Sunday, May 22, 2016

21/5/16: Voters selection biases and political outcomes

A recent study based on data from Austria looked at the impact of compulsory voting laws on voter quality.

Based on state and national elections data from 1949-2010, the authors “show that compulsory voting laws with weakly enforced fines increase turnout by roughly 10 percentage points. However, we find no evidence that this change in turnout affected government spending patterns (in levels or composition) or electoral outcomes. Individual-level data on turnout and political preferences suggest these results occur because individuals swayed to vote due to compulsory voting are more likely to be non-partisan, have low interest in politics, and be uninformed.”

In other words, it looks like there is a selection bias being triggered by compulsory voting: lower quality of voters enter the process, but due to their lower quality, these voters do not induce a bias away from state quo. Whatever the merit of increasing voter turnouts via compulsory voting requirements may be, it does not appear to bring about more enlightened choices in policies.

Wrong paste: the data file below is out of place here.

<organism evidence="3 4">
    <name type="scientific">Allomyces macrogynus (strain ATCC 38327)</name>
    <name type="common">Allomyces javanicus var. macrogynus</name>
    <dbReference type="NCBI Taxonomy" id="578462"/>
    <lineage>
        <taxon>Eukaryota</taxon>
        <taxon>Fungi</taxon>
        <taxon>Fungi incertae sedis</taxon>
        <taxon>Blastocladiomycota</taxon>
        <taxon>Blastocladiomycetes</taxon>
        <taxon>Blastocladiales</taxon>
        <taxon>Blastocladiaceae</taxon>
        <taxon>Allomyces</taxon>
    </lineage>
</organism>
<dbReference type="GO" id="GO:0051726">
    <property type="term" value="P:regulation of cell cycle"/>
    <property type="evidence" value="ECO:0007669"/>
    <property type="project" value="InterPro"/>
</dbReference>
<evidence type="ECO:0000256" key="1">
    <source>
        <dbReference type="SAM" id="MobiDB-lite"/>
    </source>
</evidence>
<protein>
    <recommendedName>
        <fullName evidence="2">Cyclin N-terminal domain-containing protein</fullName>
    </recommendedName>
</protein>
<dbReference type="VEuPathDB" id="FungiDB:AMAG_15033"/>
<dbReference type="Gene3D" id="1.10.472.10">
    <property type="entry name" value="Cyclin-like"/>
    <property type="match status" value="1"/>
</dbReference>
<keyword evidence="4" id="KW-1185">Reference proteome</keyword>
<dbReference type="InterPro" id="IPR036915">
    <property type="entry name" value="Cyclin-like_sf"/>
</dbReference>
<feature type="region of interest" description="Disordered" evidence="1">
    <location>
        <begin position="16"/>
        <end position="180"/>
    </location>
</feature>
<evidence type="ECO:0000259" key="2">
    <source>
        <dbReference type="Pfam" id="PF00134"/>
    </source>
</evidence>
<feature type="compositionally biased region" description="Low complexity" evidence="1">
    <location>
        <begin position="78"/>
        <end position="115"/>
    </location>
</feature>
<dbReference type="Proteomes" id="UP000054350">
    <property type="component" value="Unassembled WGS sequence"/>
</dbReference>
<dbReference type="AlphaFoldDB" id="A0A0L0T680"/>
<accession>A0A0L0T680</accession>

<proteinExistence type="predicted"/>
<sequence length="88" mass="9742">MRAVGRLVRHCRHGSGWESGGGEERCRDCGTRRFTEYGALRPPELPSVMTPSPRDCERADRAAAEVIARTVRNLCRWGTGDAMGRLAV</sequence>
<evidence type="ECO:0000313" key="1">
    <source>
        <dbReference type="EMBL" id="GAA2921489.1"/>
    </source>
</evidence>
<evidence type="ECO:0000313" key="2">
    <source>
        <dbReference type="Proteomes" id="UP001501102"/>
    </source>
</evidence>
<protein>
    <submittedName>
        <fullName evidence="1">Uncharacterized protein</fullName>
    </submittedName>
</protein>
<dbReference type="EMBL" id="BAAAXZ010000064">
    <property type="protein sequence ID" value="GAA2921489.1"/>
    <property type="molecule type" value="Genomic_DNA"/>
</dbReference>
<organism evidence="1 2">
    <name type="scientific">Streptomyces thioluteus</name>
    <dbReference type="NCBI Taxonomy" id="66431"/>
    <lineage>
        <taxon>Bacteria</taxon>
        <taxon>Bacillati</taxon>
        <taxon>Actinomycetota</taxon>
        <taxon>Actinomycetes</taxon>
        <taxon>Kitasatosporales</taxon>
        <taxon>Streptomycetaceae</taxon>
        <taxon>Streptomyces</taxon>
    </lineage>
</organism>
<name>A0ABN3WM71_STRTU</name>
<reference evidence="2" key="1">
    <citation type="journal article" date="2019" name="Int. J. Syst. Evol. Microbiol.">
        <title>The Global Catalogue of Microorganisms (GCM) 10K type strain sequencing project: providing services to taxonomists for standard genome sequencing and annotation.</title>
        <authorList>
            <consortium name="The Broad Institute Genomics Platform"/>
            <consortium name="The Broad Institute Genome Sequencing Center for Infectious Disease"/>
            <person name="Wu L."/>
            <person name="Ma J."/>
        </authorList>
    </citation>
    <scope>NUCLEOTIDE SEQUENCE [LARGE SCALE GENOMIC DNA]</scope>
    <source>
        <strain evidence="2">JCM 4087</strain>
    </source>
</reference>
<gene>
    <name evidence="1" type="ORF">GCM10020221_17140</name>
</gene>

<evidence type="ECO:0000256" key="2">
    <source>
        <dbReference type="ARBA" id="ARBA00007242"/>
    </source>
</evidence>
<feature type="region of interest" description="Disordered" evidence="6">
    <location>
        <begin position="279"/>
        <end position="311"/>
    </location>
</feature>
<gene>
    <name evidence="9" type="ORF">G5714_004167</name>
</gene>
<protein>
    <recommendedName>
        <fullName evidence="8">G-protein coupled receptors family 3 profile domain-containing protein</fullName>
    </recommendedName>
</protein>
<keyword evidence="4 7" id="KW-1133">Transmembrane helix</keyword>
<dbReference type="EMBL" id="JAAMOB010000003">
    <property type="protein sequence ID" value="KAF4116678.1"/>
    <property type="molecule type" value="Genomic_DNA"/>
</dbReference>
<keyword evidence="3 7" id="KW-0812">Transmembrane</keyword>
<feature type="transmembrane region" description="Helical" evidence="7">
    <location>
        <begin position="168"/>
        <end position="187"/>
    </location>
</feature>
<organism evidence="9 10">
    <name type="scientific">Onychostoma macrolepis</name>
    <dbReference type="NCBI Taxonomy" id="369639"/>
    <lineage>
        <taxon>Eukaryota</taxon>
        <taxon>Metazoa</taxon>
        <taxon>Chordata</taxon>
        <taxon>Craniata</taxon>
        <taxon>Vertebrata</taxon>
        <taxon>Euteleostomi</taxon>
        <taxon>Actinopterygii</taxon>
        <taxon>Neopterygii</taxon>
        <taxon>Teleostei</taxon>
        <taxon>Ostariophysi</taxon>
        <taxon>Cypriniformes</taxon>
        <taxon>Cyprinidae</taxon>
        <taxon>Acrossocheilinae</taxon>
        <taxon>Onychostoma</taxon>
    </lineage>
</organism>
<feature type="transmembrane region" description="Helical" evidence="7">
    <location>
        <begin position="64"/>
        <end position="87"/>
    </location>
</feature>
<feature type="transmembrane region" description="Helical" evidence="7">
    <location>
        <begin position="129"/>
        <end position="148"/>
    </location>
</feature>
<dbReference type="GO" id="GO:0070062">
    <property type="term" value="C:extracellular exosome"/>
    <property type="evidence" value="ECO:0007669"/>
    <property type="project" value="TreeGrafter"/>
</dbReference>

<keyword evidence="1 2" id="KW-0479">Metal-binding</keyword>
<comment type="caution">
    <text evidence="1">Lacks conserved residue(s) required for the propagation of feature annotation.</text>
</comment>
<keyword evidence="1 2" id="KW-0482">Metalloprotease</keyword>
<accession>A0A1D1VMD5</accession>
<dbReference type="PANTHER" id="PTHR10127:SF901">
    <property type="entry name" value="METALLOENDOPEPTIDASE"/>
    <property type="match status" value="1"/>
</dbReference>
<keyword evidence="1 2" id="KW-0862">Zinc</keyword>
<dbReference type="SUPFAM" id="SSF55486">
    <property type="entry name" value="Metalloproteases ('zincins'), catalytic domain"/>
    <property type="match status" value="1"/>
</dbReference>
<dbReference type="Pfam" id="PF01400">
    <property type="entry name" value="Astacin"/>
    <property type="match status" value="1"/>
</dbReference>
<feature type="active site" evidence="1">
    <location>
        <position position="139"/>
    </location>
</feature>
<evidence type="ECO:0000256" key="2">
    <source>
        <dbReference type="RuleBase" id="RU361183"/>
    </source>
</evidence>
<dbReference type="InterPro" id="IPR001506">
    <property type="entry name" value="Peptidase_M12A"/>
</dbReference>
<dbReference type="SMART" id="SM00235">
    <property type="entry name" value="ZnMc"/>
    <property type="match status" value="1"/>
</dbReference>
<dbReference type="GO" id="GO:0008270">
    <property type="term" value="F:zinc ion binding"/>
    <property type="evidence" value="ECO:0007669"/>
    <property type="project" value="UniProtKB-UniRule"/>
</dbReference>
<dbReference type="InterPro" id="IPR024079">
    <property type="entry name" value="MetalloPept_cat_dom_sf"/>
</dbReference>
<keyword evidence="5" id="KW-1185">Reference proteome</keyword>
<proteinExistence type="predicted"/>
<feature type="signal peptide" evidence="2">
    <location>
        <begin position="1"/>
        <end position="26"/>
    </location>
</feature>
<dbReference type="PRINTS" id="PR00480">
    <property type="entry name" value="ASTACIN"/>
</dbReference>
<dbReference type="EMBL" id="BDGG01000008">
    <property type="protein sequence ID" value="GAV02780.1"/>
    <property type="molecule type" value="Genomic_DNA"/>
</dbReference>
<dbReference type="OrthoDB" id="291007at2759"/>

Full study is available here: Hoffman, Mitchell and León, Gianmarco and Lombardi, María, “Compulsory Voting, Turnout, and Government Spending: Evidence from Austria” (May 2016, NBER Working Paper No. w22221:

So can you 'vote out' stupidity?..

No comments: